Details of the work in Rhode Island, and the two companies' future plans for it, will be unveiled Thursday in Washington, D.C., where Vonage will also discuss its participation in a major industry-led forum to improve the nation's 911 system.
While they have been hailed for costing up to 30 percent less than traditional dialing plans,(VoIP) services often do not include the ability to dial 911. The reason, mainly, is that VoIP calls are routed over the Internet, while most emergency calling centers are only capable of receiving calls using older circuit-switched telephone technology.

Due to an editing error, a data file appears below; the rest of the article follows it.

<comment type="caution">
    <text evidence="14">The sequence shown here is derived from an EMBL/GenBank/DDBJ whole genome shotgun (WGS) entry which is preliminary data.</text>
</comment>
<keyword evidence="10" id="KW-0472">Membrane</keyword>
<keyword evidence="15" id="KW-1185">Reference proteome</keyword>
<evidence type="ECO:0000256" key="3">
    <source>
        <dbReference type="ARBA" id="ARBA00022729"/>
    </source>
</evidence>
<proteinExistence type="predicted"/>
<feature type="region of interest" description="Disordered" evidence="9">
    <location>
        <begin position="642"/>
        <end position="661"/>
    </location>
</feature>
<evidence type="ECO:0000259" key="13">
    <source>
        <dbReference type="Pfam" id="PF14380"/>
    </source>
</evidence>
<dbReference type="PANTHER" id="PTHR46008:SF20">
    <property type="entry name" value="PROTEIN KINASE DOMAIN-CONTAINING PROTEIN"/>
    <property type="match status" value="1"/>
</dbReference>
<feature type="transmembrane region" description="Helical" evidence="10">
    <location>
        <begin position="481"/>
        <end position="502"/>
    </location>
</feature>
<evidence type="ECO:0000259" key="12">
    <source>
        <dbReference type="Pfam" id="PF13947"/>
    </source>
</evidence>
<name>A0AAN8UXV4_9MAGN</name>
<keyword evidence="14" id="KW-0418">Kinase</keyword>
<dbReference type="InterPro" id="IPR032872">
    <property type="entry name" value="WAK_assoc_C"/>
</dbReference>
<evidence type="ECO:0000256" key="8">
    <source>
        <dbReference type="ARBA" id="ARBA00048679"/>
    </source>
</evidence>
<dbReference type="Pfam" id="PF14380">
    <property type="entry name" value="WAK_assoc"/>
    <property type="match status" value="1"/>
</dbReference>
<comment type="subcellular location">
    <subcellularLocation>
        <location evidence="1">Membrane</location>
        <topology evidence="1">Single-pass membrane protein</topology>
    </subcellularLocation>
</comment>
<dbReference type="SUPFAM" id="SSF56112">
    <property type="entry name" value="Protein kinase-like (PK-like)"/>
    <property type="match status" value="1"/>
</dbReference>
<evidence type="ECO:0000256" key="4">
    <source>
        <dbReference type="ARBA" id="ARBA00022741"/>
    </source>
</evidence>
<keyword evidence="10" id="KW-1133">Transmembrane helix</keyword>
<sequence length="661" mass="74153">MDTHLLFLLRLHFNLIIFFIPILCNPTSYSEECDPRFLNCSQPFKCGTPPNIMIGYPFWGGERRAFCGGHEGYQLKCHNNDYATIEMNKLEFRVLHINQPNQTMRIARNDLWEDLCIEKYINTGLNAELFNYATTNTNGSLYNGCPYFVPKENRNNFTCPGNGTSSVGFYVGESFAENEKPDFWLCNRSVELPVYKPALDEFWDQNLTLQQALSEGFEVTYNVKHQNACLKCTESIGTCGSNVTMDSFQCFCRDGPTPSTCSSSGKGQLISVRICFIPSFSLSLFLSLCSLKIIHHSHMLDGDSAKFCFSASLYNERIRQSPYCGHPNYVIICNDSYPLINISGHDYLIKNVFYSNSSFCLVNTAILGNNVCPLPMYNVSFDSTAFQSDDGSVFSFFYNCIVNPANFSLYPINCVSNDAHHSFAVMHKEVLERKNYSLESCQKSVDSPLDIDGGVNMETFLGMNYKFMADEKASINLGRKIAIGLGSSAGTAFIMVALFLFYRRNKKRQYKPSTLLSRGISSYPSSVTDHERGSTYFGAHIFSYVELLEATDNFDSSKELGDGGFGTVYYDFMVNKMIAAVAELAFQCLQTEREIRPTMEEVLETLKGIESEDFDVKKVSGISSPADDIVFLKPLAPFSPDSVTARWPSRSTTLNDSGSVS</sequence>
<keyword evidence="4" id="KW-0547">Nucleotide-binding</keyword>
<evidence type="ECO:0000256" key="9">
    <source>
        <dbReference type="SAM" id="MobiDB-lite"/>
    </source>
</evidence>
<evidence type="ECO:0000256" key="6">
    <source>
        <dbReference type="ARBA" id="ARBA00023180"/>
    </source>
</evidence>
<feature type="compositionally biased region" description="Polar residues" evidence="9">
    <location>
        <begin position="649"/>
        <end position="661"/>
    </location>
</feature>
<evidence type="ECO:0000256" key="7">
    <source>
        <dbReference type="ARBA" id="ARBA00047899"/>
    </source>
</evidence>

Most second- and third-tier providers have problems routing calls to the appropriate emergency call centers and suggest that customers keep a cell phone on hand just for such a purpose. While the industry's elite have, it's questionable whether an emergency operator knows the caller's location with any real certainty, which is a life-saving demand federal regulators put on traditional landline and cell phone service providers.
With the Federal Communications Commission expected to Intrado did not say whether any such developments will be announced Thursday.its enhanced-911 requirements to Net phone providers, carriers are scrambling for a solution. Representatives from Vonage and
"True mobile 911 is something that's a work in progress," said Steve Seitz, government affairs director of the National Emergency Number Association, a nonprofit group representing thousands of call center employees. NENA did not participate in the Vonage-Intrado trials.